Dr Rodgers receives $25,000 to support her ground-breaking studies understanding the link between the quality of our environment and the quality of human health and wellbeing. Her research into waterways (blue spaces) could ultimately impact urban city design and everyday lifestyle choices.
Together with the four Australian-based fellows, Dr Rodgers will attend an in-person awards ceremony in Melbourne on 17 November 2022.
“The battle for funding is ongoing, especially for female scientists. I am so grateful to be the New Zealand recipient of the L’Oréal-UNESCO For Women in Science fellowship this year. I’m excited to be a role model for other women in science, especially my students,” says Dr Rodgers.
The L’Oréal-UNESCO For Women in Science fellowship allows the recipient to use the funds for research related expenses, which uniquely also includes childcare costs, enabling the recipient to advance their work without practical barriers. Dr Rodgers will use her fellowship to progress her important research by supporting expeditions to field sites, processing water samples and analysing environmental DNA.
“The fellowship allows me to hit the ground running, investing into complex water and DNA analysis, essential to the project. The unique structure of the fellowship means I will be able to fund presentations of our findings at international conferences to advance collaboration with other leaders in the field around the world,” she says.
In a post-pandemic world, people are recovering from a collective trauma, mental and physical health are at an all-time low. Recent New Zealand research shows that 85% of Kiwis are concerned about their mental health, and 78% are concerned about their physical health since the pandemic began. Simultaneously, the world is experiencing a biodiversity crisis. Habitat loss, climate change, and an increasing human population are causing a dramatic decline in wildlife. Species are going extinct one thousand times faster than they should be2.
“My research stems from understanding that healthy humans need healthy environments. Nature and human health are intimately linked. If natural spaces with high ecological quality result in greater health benefits, we will be provided with a rare win-win conservation opportunity,” says Dr Rodgers.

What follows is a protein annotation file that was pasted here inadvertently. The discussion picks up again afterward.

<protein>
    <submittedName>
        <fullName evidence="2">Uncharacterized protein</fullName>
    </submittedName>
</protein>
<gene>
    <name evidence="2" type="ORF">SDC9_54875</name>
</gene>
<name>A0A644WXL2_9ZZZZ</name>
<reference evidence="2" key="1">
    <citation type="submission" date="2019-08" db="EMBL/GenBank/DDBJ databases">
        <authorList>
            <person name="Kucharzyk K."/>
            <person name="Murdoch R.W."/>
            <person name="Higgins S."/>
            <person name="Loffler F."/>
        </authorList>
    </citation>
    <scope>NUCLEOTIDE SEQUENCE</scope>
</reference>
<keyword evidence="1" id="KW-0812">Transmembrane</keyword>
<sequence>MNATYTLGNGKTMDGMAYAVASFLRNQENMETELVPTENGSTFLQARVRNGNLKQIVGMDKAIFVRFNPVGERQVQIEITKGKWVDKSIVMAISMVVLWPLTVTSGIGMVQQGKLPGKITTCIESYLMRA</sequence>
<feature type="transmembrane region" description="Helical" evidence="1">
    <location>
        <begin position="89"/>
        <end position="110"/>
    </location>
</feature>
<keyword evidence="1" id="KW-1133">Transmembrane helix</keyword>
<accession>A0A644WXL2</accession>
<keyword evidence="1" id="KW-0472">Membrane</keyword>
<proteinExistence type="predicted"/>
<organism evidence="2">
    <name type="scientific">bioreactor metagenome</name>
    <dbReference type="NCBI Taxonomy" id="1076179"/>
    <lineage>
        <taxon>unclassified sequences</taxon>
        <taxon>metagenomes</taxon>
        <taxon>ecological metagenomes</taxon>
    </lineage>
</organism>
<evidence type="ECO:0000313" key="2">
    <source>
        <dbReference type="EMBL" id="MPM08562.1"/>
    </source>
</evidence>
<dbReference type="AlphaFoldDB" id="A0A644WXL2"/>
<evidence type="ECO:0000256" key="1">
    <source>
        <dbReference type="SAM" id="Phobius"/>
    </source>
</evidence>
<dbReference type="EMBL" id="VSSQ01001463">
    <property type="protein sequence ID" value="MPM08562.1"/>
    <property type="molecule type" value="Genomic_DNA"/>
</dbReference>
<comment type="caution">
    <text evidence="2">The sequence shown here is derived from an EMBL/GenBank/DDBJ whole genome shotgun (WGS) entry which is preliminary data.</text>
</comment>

Dr Rodgers has experienced the health benefits from nature first-hand, through her love of ocean swimming and snorkelling. Her strong connection to blue spaces extends to her interest in aquatic animals, having recently completed a research study into the climate impacts on saltwater crocodiles. The new research extends her knowledge in animal physiology to the health of humans, and wider conservation opportunities.
L’Oréal and UNESCO founded the For Women in Science programme in 1998 to promote the important role women play in science.
L’Oréal Australia and New Zealand’s CEO Rodrigo Pizarro says: “The role of science, research, and modelling in the world in which we live has never been quite so paramount. New Zealanders look to scientists with extremely high levels of trust and the knowledge that what they uncover helps us to address some of society’s most pressing issues. Women play a central role in these discoveries.”
“We are so proud to be able to award the 2022 L’Oréal-UNESCO For Women in Science fellowship to Dr Rodgers. At L’Oréal, we believe we have the responsibility to support the incredible work of women in science and we are excited to contribute to the work of Dr Rodgers. Her research into conservation could change the way modern cities are built, change daily lifestyle habits, and provide even more reasons to care for our planet.”
Dr Essie Rodgers
Dr Rodgers is a lecturer in animal physiology at the University of Canterbury’s School of Biological Sciences. Her research is at the forefront of the emerging field of conservation physiology, which explores the responses of organisms to anthropogenic threats and attempts to determine the ecophysiological constraints dictated by current conditions and future environmental change. Essie completed her PhD at the University of Queensland, where she studied the impacts of climate warming on the diving physiology of estuarine crocodiles. Following this, Essie held postdoctoral fellowships at the University of California Davis (USA), the University of Antwerp (Belgium) and the Australian National University where she conducted cutting-edge research on the ecophysiology of freshwater and marine fishes, and Australian lizards.
For Women in Science
Today only 33% of researchers are women, with less than 25% making up the most senior leadership positions, and only 4% of Scientific Nobel Prizes have been awarded to women. For the past 24 years, the L’Oréal Corporate Foundation and UNESCO have been committed to increasing the number of women working in scientific research.
In 1998 L’Oréal and UNESCO founded the For Women in Science programme to promote and highlight the critical importance of ensuring greater participation of women in science. The For Women in Science program recognises the achievements of exceptional female scientists at the early stages of their careers and awards them with a Fellowship to help further their research.